The Chairman of the Federal Reserve, Jay Powell, appointed by President Trump, said last week that we’re looking at the worst recession since WWII. Yesterday, Mr. Powell warned that layoffs will continue for several months and unemployment could reach 20% or even 25%. He said, “if we let people be out of work for long periods of time, if we let businesses fail unnecessarily, waves of them, there'll be longer term damage to the economy. The recovery will be slower. The good news,” he said, “is we can avoid that by providing more support now.”

Mr. Powell went on to encourage policymakers to provide greater assistance to families and implement measures to keep workers in their homes. He also pointed out if state and local governments don’t receive additional aid, they’ll be forced to lay off public employees and cut back on public services at the worst possible time.

Mr. Powell is spot on. And tomorrow, in the Senate Banking committee, my Republican colleagues will have a chance to hear this critical message straight from the horse’s mouth, with Mr. Powell and Mr. Mnuchin set to testify only after Senate Democrats had to push and push and push to have such a hearing.

We asked for it three weeks ago. It should have happened two weeks ago because the country is calling out for action. Trump appointees are calling out for action. Governors from across the country, Democrat and Republican governors, are calling out for action. When will my Republican colleagues hear the message?

After all, there is no shortage of action the Senate could take.

Millions of Americans are having difficulty receiving the expanded unemployment insurance benefits that Congress passed. Why aren’t Senate Republicans holding a hearing on why millions of our citizens aren’t getting the aid we intended to provide, instead of these sham political show-trial gotcha hearings?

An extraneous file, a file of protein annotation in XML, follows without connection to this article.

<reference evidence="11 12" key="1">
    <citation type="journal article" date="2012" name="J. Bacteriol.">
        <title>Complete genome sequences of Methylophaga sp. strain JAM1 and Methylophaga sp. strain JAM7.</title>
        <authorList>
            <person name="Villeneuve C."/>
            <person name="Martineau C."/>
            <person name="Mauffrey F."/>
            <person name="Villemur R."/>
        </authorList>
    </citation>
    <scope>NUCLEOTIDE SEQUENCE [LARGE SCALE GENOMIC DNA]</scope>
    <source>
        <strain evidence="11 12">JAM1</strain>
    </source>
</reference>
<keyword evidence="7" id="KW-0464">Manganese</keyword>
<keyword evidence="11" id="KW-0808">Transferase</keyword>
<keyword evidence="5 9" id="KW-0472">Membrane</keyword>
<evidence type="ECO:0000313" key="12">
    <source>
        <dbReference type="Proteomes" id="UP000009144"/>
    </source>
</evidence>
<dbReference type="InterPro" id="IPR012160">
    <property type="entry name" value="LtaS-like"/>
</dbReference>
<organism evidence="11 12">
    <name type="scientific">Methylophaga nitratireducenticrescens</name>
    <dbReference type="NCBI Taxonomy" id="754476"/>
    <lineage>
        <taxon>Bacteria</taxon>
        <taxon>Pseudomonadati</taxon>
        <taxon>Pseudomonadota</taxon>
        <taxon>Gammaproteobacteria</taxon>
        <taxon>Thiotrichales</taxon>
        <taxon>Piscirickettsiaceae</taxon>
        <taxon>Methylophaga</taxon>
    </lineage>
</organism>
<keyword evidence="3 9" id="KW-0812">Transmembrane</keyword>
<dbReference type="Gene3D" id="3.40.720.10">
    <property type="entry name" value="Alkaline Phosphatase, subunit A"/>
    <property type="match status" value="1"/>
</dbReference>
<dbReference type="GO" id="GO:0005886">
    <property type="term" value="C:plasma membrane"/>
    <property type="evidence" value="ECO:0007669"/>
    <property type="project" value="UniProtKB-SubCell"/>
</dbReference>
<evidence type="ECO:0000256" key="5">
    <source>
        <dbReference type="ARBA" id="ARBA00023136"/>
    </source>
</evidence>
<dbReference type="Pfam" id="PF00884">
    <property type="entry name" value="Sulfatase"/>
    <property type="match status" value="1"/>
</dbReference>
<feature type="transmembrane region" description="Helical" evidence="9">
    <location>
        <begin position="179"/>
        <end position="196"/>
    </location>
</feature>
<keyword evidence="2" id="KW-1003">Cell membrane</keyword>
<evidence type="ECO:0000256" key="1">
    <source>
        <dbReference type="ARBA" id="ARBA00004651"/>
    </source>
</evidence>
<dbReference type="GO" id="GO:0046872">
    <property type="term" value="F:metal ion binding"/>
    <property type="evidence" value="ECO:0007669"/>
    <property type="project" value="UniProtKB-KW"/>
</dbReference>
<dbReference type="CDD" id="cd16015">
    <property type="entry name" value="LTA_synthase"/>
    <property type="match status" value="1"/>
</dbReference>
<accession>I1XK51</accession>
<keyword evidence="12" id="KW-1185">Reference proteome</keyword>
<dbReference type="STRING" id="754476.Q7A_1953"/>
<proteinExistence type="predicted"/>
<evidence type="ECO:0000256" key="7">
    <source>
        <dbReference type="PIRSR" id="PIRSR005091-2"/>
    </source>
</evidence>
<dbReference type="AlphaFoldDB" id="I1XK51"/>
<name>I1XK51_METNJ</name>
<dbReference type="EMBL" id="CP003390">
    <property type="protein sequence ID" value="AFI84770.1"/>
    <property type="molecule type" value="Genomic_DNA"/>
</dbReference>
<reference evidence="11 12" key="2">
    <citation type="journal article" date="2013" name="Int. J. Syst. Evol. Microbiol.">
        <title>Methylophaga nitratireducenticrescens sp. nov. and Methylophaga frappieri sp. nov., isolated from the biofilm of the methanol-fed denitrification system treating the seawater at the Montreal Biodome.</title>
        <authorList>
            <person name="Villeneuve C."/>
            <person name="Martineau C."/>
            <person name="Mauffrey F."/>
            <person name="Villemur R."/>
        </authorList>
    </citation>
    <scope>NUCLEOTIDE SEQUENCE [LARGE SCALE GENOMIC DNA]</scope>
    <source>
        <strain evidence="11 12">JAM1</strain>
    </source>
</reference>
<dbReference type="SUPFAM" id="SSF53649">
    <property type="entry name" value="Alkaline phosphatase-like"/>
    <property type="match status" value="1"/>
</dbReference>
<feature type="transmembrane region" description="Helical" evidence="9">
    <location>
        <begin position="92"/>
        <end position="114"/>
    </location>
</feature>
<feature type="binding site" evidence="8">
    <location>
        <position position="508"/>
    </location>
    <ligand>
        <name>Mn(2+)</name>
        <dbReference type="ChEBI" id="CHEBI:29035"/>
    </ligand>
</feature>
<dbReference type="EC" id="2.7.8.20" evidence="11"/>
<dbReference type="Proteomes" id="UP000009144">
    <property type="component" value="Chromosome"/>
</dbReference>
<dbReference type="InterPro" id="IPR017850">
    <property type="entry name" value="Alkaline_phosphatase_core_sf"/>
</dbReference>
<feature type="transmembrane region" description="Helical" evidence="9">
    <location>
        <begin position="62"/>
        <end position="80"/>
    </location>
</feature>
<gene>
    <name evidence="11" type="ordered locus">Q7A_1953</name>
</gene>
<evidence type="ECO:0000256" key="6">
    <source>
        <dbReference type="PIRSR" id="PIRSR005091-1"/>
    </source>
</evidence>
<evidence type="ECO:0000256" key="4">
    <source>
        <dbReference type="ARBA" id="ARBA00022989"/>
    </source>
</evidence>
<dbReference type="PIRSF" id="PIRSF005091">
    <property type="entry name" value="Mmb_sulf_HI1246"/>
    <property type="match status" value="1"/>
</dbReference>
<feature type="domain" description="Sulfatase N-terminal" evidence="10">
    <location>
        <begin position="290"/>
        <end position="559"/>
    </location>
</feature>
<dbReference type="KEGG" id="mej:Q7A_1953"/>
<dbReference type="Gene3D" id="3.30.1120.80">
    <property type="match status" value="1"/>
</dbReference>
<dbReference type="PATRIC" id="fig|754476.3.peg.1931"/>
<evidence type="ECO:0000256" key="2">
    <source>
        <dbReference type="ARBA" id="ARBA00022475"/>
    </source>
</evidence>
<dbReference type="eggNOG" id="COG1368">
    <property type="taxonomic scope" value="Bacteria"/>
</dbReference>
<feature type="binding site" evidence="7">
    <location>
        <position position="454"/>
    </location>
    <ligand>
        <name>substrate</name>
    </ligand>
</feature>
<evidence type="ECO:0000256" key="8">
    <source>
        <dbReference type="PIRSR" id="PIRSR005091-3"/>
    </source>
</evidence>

Testing continues to be a major problem. A blockbuster report in the Washington Post last night said that we are “far short of [testing] numbers that most independent experts say will be needed to avoid another wave of death and illness.” The report described a concerning shortage of PPE, nasal swabs, and re-agents in nursing homes and other front-line settings. The report outlined another problem: there is a startling lack of awareness in many communities about the need to get tested.

Why aren’t Senate Republicans focused on these issues? These are life and death issues. They relate to people’s health and people’s lives and they relate to our economy getting well. Why isn’t President Trump leading a nationwide push to increase testing capacity and frequency and awareness? President Trump is so desperate to re-open the country as quickly as possible, but he refuses to roll up his sleeves and do the work that would allow us to do it safely.

There’s an anomaly here: he demands people get back to work but doesn’t do his work to make sure we have testing, to make sure there are guidelines, to make sure this works correctly so we don’t have another crisis a few months from now.

House Democrats have put together a major bill that would provide urgent and necessary relief to the American people. My colleagues on the Republican side don’t have to like everything in it. They could easily say, ‘let’s sit down and negotiate, let’s find some common ground.’ But instead, Leader McConnell has said that Republicans have “yet to feel the urgency of acting immediately.” Herbert Hoover redux.

Instead, his party is slowly preparing legislation to give legal immunity to big corporations that put workers in dangerous situations. Is that the number one problem on every Americans’ mind? Is that the number one problem for people who are losing their jobs, people whose small businesses are going bankrupt, people who can’t feed their kids—protecting corporations from liability? This Republican party is so, so out of touch with America, is so off-kilter, is so in obeisance to the hard-right, that they can’t even focus on a crisis when it’s right before their eyes.